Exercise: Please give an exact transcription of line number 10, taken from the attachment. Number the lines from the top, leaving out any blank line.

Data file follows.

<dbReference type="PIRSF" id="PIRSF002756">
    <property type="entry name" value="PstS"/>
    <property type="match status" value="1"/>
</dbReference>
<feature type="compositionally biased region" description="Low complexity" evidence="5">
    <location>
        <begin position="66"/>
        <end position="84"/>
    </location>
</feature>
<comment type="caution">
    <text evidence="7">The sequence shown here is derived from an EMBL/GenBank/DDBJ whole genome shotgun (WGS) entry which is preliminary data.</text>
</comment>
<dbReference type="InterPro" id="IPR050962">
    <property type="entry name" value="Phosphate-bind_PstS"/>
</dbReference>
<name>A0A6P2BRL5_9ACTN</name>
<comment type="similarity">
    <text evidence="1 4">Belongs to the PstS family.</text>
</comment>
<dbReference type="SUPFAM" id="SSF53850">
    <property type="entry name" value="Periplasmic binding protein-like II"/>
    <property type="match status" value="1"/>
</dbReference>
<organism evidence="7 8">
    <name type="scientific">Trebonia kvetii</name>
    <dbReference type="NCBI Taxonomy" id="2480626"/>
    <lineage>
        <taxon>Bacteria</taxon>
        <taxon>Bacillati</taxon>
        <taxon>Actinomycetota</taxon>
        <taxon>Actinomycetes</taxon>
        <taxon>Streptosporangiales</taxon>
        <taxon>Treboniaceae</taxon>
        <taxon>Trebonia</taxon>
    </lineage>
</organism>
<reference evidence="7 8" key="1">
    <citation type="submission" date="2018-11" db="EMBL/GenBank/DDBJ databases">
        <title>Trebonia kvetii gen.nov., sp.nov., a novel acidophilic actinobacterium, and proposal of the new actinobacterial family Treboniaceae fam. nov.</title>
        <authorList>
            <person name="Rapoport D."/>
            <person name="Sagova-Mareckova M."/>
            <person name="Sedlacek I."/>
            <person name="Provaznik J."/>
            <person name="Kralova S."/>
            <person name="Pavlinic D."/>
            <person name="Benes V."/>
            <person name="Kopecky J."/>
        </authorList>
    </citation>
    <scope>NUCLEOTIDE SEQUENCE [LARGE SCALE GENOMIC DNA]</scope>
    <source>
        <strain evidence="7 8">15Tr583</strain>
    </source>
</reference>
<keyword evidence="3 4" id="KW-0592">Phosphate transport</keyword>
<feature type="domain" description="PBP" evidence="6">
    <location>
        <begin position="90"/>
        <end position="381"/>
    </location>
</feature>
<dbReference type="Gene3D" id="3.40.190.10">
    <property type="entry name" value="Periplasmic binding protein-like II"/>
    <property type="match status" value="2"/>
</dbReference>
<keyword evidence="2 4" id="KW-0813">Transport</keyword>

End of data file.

</feature>